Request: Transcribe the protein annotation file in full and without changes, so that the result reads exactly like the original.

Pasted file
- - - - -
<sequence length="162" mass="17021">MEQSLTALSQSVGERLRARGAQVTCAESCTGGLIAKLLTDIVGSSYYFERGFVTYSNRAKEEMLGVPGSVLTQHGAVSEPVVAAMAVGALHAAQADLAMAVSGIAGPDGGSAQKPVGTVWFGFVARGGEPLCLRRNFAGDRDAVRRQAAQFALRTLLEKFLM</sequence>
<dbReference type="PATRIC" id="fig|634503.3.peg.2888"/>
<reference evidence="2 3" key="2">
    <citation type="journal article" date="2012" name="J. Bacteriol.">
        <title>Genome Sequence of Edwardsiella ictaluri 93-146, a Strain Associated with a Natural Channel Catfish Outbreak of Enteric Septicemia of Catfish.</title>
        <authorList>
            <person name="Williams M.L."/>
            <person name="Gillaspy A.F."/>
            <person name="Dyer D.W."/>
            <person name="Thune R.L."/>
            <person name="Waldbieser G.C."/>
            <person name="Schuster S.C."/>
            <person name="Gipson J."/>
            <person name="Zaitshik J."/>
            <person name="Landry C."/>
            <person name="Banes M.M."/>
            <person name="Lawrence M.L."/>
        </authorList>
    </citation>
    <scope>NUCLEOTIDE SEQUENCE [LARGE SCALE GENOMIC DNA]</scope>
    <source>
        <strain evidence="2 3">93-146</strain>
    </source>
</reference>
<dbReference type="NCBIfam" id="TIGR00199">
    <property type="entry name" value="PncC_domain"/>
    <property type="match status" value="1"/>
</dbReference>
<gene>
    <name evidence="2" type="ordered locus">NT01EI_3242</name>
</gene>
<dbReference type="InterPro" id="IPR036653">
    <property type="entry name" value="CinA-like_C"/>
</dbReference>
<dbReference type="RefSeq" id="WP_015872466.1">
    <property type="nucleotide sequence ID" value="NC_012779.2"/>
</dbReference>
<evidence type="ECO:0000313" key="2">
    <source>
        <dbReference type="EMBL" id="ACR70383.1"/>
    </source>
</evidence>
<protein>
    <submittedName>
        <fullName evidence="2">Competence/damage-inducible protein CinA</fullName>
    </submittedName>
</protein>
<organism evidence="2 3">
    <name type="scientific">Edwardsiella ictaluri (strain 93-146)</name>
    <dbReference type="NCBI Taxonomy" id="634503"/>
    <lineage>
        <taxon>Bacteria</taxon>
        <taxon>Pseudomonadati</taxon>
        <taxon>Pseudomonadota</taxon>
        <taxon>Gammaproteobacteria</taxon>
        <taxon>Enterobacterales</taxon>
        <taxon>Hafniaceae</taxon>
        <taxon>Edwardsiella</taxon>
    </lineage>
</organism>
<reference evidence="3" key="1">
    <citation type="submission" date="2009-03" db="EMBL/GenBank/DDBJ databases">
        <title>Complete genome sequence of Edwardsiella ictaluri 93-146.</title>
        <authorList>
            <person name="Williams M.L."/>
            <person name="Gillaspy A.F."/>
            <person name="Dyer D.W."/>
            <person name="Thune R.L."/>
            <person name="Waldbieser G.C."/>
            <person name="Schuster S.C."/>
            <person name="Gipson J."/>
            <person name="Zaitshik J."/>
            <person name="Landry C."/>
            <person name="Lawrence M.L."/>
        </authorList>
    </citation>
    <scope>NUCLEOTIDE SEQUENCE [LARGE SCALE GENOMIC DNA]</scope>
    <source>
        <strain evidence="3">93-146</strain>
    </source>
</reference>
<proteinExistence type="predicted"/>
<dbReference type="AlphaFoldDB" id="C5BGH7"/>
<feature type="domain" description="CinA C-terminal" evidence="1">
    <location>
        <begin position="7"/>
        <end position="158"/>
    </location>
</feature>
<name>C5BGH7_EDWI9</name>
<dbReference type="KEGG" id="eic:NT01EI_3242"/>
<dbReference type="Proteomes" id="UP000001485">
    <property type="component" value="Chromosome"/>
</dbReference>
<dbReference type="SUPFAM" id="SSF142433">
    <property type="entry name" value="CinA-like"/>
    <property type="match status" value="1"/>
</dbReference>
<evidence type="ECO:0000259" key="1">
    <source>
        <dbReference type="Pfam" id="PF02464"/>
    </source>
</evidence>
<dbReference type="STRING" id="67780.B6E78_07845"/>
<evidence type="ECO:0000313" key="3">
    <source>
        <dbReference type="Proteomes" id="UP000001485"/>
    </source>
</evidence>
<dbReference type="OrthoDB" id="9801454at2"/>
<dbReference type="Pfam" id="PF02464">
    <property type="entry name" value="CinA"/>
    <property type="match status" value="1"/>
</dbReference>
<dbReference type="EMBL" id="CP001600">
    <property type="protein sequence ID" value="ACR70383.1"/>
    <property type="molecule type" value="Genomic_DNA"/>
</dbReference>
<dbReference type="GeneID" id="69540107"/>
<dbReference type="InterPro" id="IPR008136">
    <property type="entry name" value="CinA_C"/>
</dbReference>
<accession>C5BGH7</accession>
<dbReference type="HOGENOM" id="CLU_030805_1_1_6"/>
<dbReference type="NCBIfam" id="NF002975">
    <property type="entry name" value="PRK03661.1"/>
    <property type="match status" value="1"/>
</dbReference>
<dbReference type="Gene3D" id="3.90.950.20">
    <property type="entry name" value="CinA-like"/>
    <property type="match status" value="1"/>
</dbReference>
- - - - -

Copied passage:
<sequence length="162" mass="17021">MEQSLTALSQSVGERLRARGAQVTCAESCTGGLIAKLLTDIVGSSYYFERGFVTYSNRAKEEMLGVPGSVLTQHGAVSEPVVAAMAVGALHAAQADLAMAVSGIAGPDGGSAQKPVGTVWFGFVARGGEPLCLRRNFAGDRDAVRRQAAQFALRTLLEKFLM</sequence>
<dbReference type="PATRIC" id="fig|634503.3.peg.2888"/>
<reference evidence="2 3" key="2">
    <citation type="journal article" date="2012" name="J. Bacteriol.">
        <title>Genome Sequence of Edwardsiella ictaluri 93-146, a Strain Associated with a Natural Channel Catfish Outbreak of Enteric Septicemia of Catfish.</title>
        <authorList>
            <person name="Williams M.L."/>
            <person name="Gillaspy A.F."/>
            <person name="Dyer D.W."/>
            <person name="Thune R.L."/>
            <person name="Waldbieser G.C."/>
            <person name="Schuster S.C."/>
            <person name="Gipson J."/>
            <person name="Zaitshik J."/>
            <person name="Landry C."/>
            <person name="Banes M.M."/>
            <person name="Lawrence M.L."/>
        </authorList>
    </citation>
    <scope>NUCLEOTIDE SEQUENCE [LARGE SCALE GENOMIC DNA]</scope>
    <source>
        <strain evidence="2 3">93-146</strain>
    </source>
</reference>
<dbReference type="NCBIfam" id="TIGR00199">
    <property type="entry name" value="PncC_domain"/>
    <property type="match status" value="1"/>
</dbReference>
<gene>
    <name evidence="2" type="ordered locus">NT01EI_3242</name>
</gene>
<dbReference type="InterPro" id="IPR036653">
    <property type="entry name" value="CinA-like_C"/>
</dbReference>
<dbReference type="RefSeq" id="WP_015872466.1">
    <property type="nucleotide sequence ID" value="NC_012779.2"/>
</dbReference>
<evidence type="ECO:0000313" key="2">
    <source>
        <dbReference type="EMBL" id="ACR70383.1"/>
    </source>
</evidence>
<protein>
    <submittedName>
        <fullName evidence="2">Competence/damage-inducible protein CinA</fullName>
    </submittedName>
</protein>
<organism evidence="2 3">
    <name type="scientific">Edwardsiella ictaluri (strain 93-146)</name>
    <dbReference type="NCBI Taxonomy" id="634503"/>
    <lineage>
        <taxon>Bacteria</taxon>
        <taxon>Pseudomonadati</taxon>
        <taxon>Pseudomonadota</taxon>
        <taxon>Gammaproteobacteria</taxon>
        <taxon>Enterobacterales</taxon>
        <taxon>Hafniaceae</taxon>
        <taxon>Edwardsiella</taxon>
    </lineage>
</organism>
<reference evidence="3" key="1">
    <citation type="submission" date="2009-03" db="EMBL/GenBank/DDBJ databases">
        <title>Complete genome sequence of Edwardsiella ictaluri 93-146.</title>
        <authorList>
            <person name="Williams M.L."/>
            <person name="Gillaspy A.F."/>
            <person name="Dyer D.W."/>
            <person name="Thune R.L."/>
            <person name="Waldbieser G.C."/>
            <person name="Schuster S.C."/>
            <person name="Gipson J."/>
            <person name="Zaitshik J."/>
            <person name="Landry C."/>
            <person name="Lawrence M.L."/>
        </authorList>
    </citation>
    <scope>NUCLEOTIDE SEQUENCE [LARGE SCALE GENOMIC DNA]</scope>
    <source>
        <strain evidence="3">93-146</strain>
    </source>
</reference>
<proteinExistence type="predicted"/>
<dbReference type="AlphaFoldDB" id="C5BGH7"/>
<feature type="domain" description="CinA C-terminal" evidence="1">
    <location>
        <begin position="7"/>
        <end position="158"/>
    </location>
</feature>
<name>C5BGH7_EDWI9</name>
<dbReference type="KEGG" id="eic:NT01EI_3242"/>
<dbReference type="Proteomes" id="UP000001485">
    <property type="component" value="Chromosome"/>
</dbReference>
<dbReference type="SUPFAM" id="SSF142433">
    <property type="entry name" value="CinA-like"/>
    <property type="match status" value="1"/>
</dbReference>
<evidence type="ECO:0000259" key="1">
    <source>
        <dbReference type="Pfam" id="PF02464"/>
    </source>
</evidence>
<dbReference type="STRING" id="67780.B6E78_07845"/>
<evidence type="ECO:0000313" key="3">
    <source>
        <dbReference type="Proteomes" id="UP000001485"/>
    </source>
</evidence>
<dbReference type="OrthoDB" id="9801454at2"/>
<dbReference type="Pfam" id="PF02464">
    <property type="entry name" value="CinA"/>
    <property type="match status" value="1"/>
</dbReference>
<dbReference type="EMBL" id="CP001600">
    <property type="protein sequence ID" value="ACR70383.1"/>
    <property type="molecule type" value="Genomic_DNA"/>
</dbReference>
<dbReference type="GeneID" id="69540107"/>
<dbReference type="InterPro" id="IPR008136">
    <property type="entry name" value="CinA_C"/>
</dbReference>
<accession>C5BGH7</accession>
<dbReference type="HOGENOM" id="CLU_030805_1_1_6"/>
<dbReference type="NCBIfam" id="NF002975">
    <property type="entry name" value="PRK03661.1"/>
    <property type="match status" value="1"/>
</dbReference>
<dbReference type="Gene3D" id="3.90.950.20">
    <property type="entry name" value="CinA-like"/>
    <property type="match status" value="1"/>
</dbReference>